Ive just found the UC Berkeleys School of Information Management and Systems (SIMS) report which tries to quantify the information we generate. The results are fascinating: we are generating more and more information. Are there limits to this?
In 2002, “print, film, magnetic, and optical storage media produced about 5 exabytes of new information.” (1 exabyte = 1000 petabytes = 1,000,000 terabytes.) SIMS estimate the total number of words ever spoken by human beings at 5 exabytes. “We estimate that new stored information grew about 30% a year between 1999 and 2002”.
“Most of the total volume of new [electronic> information flows is derived from the volume of voice telephone traffic”. The internet comes second, but a long way behind. Of course this was before VOIP became widely available.
Of course, this explosion of information is partly to be expected, given the exponential growth in the number of humans generating it. (The suggestion that there are more humans alive now than in the entire previous history of the planet seems to be wrong – see this discussion, but there are certainly a large percentage of us alive now (6 billion?) out of the total who have ever lived (40-70 billion?).
At the same time, huge amounts of information are being generated automatically. To return to a favourite theme, the British Police database of vehicle movements is just one example of a system that will generate massive amounts of data: 100 million reads (each a minimum of vehicle number, time and location spotted.
(Thats 36,500 million reads per year. If each is 100 bytes thats 3,650,000 million bytes, or 3.6 terabytes, per year: 18 terabytes over 5 years, which is how long they intend to keep the data. Then add in the mobile phone company databases, the corporate databases tracking supermarket purchases (loyalty cards) etc.
Simulations are also largely to blame: realistic simulation requires enormous amounts of information, whether it is graphics generation, or (say) a 3D oil well reservoir seismic model. Or take the Earth Simulator.
Just a thought. At the moment we use information lavishly, like Americans used to use oil before the 1970s. Remember those beautiful 6 litre V8 engines? Information seems to be an endless resource, easy to acquire, virtually costless to replace or store. (See this earlier posting.) There are no environmental implications to creating or keeping it. (Plenty more silicon in them thar hills…). Plus we have faster computers to search/ re-purpose/ munge the data for us.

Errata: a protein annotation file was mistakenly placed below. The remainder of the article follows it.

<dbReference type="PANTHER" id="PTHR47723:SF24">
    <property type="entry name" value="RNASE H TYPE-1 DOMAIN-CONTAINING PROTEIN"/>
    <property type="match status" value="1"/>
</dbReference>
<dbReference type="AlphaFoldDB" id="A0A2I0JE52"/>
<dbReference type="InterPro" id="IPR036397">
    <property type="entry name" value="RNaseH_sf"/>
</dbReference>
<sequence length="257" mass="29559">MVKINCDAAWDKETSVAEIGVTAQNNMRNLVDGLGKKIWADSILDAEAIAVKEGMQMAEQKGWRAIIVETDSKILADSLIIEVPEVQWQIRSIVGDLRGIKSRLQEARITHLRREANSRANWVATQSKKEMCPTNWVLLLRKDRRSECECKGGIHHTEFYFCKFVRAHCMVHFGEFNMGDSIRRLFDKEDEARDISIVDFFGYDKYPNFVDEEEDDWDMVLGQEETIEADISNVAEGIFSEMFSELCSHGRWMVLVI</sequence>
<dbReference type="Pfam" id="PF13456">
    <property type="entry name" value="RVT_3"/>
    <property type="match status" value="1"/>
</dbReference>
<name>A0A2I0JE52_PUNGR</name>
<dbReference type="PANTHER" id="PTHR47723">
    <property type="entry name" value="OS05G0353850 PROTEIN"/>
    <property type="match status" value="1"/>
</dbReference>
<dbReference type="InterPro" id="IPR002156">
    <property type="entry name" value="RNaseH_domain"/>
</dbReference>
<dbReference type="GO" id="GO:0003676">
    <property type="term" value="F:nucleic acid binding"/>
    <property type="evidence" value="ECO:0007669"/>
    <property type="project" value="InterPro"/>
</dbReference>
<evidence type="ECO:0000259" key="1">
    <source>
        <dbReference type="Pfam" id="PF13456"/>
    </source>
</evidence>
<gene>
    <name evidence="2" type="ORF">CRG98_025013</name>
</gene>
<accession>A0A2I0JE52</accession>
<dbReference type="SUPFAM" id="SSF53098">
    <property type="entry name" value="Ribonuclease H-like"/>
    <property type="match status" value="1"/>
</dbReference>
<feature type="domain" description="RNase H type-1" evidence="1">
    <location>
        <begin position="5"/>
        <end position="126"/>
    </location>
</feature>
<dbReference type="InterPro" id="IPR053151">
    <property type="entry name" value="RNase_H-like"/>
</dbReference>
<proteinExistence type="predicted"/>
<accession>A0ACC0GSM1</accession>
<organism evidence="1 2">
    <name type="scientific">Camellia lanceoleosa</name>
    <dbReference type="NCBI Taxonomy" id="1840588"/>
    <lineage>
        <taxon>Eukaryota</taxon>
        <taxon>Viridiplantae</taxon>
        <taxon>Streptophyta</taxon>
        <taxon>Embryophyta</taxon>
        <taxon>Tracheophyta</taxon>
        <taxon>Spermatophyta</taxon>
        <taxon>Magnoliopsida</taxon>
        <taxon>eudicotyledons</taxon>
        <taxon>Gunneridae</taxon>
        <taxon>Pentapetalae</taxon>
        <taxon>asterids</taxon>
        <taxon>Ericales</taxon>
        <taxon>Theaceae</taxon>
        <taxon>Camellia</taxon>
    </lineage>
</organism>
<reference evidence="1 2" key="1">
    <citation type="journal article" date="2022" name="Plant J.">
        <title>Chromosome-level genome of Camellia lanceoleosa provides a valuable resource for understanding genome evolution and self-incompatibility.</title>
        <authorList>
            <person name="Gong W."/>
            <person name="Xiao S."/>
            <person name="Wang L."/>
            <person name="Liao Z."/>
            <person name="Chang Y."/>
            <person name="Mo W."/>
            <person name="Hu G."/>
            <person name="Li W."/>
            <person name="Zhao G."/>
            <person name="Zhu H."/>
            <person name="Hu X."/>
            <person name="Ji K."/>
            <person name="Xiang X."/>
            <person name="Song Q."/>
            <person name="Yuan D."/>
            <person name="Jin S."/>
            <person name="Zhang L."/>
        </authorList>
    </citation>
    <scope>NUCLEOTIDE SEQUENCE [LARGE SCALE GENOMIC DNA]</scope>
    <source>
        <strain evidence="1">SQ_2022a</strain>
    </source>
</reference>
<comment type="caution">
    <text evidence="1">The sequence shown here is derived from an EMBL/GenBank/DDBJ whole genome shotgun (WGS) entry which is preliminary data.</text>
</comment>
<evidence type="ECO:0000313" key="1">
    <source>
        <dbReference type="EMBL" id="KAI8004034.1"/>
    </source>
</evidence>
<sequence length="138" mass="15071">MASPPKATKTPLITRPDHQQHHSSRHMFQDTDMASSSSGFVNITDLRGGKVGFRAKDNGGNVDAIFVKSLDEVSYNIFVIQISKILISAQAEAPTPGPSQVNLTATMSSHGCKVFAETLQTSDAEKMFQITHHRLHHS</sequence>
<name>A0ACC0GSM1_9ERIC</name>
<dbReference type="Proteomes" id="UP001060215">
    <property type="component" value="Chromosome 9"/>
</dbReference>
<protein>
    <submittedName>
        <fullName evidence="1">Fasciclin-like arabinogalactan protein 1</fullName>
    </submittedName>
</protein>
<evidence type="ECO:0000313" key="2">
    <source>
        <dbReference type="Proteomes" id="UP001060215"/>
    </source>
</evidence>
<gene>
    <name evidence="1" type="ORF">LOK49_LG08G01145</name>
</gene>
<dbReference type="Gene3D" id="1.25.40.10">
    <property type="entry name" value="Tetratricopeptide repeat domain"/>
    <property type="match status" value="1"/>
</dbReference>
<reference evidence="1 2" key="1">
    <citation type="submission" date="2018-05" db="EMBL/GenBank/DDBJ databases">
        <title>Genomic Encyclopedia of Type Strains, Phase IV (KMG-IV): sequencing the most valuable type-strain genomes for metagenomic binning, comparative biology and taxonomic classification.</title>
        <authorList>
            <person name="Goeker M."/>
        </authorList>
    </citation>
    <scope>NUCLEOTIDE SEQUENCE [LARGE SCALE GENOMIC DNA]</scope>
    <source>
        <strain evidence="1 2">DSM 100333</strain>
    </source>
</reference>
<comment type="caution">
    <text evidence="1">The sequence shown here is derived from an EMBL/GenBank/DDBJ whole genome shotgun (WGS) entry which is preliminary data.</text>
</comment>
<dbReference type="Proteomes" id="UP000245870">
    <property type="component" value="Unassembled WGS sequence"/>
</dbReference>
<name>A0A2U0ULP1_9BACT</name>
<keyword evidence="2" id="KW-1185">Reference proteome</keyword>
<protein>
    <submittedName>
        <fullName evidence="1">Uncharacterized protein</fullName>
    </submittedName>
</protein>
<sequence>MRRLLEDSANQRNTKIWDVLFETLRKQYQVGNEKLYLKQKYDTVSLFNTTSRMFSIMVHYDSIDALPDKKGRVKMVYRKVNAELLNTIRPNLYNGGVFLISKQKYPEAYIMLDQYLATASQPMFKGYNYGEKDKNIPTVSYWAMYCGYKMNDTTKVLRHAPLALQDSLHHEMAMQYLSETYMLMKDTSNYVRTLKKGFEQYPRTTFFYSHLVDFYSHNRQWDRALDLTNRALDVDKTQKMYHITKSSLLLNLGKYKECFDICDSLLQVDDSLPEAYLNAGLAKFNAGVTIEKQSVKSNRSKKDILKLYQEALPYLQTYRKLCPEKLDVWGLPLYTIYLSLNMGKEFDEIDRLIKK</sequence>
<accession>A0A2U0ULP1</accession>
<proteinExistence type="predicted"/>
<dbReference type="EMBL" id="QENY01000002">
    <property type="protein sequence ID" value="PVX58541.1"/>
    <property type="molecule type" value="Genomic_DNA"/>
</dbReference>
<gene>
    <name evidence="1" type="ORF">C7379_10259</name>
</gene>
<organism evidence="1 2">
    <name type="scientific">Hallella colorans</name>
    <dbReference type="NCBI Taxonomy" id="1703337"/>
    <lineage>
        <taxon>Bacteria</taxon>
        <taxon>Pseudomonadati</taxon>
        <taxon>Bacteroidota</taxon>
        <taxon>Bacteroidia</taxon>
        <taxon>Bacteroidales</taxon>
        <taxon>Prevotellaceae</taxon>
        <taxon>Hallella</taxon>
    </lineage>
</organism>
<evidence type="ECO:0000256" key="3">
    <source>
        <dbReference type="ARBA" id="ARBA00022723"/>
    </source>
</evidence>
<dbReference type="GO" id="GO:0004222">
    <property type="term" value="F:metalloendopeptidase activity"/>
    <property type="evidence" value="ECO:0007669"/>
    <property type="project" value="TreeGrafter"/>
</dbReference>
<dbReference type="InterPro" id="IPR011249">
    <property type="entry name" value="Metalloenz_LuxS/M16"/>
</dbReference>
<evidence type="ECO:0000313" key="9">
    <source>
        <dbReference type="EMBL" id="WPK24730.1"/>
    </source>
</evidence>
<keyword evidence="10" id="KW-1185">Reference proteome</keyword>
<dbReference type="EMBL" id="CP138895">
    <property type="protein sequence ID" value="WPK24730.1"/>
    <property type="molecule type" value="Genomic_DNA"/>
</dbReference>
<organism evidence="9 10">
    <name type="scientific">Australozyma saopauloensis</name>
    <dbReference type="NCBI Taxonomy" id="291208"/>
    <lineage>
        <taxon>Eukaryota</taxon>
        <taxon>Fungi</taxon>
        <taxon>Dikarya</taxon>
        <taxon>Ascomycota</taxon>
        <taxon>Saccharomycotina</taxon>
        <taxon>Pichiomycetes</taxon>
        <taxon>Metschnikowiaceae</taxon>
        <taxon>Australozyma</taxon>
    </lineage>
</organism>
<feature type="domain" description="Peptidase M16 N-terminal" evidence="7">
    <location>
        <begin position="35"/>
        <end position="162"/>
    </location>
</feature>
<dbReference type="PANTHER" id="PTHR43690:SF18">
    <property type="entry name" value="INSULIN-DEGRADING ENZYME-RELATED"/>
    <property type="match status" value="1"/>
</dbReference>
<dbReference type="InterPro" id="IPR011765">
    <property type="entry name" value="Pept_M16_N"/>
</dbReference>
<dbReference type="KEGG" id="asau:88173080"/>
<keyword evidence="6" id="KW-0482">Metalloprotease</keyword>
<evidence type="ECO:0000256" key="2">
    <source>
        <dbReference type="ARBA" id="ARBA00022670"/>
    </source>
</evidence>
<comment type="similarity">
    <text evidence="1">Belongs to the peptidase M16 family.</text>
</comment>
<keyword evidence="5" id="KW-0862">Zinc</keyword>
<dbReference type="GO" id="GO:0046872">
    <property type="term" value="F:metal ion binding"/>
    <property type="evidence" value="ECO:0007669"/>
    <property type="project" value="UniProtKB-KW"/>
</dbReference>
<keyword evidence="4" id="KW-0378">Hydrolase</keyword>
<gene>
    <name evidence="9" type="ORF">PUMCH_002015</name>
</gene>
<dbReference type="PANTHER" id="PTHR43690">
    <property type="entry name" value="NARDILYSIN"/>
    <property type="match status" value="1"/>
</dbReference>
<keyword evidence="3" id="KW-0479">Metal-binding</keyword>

But history does seem to show that, whenever we perceive an infinity of possibilities, some counterbalancing factor is revealed. Apart from the US and oil, look at the scramble for Africa in the 1880s – 1890s, the Spanish dependence on colonial gold in the 1500s. Or take Concorde and manned space exploration in the late 20th century: the limits to moon landings and supersonic flight were not technical, but just that we didnt want to do it so much for other reasons.
How many times, for instance, will the British Police access their 18 terabytes of data? Assuming ten routine queries a day, thats 3,650 queries per year. According to SIMS, the Library of Congress print collection is about ten terabytes. This is the equivalent of a mere 2000 people using the Library of Congress each year. Put that way, it looks as wasteful as driving your gas guzzler down to the local shop, instead of walking.
The ultimate cost may not be in physical resources (energy, etc.) but in the demands this stuff makes on our attention. After all, if you collect it, do you generate an obligation to use it?
Meanwhile, the implications for simulation are that almost everything is possible and almost everything you need is getting cheaper and more accessible.